If you have not had the pleasure, that is actually pretty cold. As in, you need to take precautions to keep all your bits you started with, as in you should avoid taking deep breaths, as in the kind of weather Jack London wrote about. Colder than Chicago at the moment.
So, when I read this story last week, about a couple of kids who decided it was the perfect time to take the bracing air, even though I am well aware that small children get up to all sorts of suboptimal things, I wondered, why weren’t they too cold to wander around? Perhaps they got too far before the chill really began to kick in? One kid apparently felt it enough to enter a house for shelter, but the other ended up with frozen fingers because she did not bother putting on the mittens she had in her pockets the whole time!
Low minus 30s in Rangely CO in the winter of 1980-1981. And I was sleeping in an unheated tarpaper shack in a sleeping bag. A damn good sleeping bag, rated to 40 below, silver goose down. But when a bag is rated to 40 below it doesn’t mean it will keep you toasty-warm and comfortable down to 40 below, it means it will keep you alive down to 40 below.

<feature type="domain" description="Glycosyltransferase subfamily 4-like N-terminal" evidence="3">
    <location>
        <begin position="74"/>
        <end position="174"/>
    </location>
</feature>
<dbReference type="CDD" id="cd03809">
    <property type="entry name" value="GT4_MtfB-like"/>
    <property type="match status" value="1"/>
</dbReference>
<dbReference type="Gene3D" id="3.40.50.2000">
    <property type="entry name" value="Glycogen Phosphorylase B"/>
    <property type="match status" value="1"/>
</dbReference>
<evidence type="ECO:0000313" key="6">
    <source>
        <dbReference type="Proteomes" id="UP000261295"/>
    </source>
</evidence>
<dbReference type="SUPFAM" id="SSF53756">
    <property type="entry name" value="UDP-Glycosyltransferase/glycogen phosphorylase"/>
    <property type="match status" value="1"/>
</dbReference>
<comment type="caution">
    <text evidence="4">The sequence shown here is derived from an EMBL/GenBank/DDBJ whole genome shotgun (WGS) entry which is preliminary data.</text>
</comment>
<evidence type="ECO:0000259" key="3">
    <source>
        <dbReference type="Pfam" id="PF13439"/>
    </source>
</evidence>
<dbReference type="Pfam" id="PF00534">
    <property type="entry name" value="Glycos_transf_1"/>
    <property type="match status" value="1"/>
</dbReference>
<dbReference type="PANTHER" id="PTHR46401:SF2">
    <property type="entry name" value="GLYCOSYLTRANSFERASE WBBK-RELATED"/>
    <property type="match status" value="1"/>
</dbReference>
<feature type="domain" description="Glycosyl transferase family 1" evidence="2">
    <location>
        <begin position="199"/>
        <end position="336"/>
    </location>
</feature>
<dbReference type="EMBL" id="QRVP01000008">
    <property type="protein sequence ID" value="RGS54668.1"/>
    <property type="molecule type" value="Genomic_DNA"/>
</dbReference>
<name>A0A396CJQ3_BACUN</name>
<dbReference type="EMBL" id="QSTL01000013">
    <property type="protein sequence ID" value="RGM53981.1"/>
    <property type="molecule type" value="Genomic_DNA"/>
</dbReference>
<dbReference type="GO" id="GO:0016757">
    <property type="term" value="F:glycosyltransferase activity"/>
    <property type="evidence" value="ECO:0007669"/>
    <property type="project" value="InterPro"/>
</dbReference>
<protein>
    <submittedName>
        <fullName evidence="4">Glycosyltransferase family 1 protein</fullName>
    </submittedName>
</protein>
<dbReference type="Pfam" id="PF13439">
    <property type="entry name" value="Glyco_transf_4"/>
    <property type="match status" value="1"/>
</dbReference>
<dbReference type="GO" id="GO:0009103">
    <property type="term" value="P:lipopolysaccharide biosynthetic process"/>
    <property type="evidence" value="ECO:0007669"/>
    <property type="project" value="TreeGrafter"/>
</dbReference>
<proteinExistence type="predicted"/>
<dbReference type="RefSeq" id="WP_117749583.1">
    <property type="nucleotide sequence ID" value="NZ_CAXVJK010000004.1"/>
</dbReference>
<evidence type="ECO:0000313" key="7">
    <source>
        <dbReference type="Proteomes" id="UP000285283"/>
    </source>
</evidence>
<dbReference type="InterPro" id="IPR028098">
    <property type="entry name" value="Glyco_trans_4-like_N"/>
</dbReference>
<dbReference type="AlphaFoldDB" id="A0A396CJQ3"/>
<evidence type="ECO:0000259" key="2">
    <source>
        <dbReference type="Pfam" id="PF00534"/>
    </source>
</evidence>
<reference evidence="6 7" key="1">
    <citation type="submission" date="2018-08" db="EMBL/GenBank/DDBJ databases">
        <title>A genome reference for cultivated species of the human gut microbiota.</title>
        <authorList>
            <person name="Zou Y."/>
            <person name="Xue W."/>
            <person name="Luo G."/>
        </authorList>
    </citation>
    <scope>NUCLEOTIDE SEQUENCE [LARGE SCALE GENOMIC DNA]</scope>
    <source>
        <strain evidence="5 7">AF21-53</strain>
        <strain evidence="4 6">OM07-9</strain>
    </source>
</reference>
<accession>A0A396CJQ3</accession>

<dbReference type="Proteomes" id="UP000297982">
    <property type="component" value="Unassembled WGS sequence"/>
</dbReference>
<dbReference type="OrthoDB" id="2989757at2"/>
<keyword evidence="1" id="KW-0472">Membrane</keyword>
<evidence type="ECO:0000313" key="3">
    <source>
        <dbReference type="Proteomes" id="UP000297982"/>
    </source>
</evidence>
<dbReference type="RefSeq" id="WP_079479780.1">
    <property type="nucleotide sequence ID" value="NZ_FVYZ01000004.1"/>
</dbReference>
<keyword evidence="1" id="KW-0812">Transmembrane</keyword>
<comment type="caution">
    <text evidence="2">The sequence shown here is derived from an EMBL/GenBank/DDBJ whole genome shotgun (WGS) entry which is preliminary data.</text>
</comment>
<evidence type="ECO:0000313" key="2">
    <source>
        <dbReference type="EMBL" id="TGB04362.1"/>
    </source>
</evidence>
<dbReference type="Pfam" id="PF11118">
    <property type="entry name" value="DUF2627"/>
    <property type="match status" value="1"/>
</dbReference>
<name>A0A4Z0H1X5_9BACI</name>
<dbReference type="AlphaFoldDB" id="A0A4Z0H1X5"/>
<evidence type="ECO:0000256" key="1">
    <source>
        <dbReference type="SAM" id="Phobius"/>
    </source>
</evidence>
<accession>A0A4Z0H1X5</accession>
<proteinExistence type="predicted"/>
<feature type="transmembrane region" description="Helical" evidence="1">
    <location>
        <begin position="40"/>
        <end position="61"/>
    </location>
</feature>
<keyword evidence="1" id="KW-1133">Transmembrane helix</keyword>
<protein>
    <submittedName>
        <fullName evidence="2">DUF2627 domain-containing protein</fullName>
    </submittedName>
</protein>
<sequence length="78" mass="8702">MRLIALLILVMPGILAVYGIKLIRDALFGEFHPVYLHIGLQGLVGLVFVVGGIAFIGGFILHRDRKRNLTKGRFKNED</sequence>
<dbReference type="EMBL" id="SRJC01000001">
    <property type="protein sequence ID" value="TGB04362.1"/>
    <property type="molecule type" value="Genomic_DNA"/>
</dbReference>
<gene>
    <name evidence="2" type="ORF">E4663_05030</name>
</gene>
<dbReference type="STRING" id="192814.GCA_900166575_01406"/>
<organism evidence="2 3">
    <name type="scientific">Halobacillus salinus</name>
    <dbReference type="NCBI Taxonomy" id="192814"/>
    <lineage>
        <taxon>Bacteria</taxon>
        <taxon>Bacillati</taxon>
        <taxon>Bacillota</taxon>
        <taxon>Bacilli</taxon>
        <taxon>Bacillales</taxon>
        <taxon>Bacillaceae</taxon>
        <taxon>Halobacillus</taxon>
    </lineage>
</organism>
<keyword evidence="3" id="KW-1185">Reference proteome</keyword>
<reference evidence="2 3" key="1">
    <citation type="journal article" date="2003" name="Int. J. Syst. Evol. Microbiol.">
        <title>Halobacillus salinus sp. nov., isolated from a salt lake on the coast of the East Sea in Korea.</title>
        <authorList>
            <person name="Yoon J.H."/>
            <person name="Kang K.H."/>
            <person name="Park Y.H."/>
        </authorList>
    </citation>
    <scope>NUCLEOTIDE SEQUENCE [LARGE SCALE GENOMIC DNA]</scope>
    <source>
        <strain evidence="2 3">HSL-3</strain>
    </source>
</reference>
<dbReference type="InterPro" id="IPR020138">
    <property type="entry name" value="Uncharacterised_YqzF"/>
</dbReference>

You have to look more closely at the actual ISO rating; it’s not just a single number. For example, a bag with an Extreme range of -28 C may only be comfortable down to -3 C, and be distinctly chilly with you curled up to conserve warmth by -9 C. Furthermore this is all on at least a foam mat, not, e.g., bare concrete, and you are assumed to be wearing a basic layer of clothes.
One time when I was in kindergarten, I walked home without my mittens on because I got a sugar cookie at school and I was afraid of crumbling it. It was probably only -10 Celsius or so, but my hands definitely hurt by the time I got home.
My guess is that the kids started off thinking that it was only a short walk, but then they got confused or panicked once they realized how cold it really was.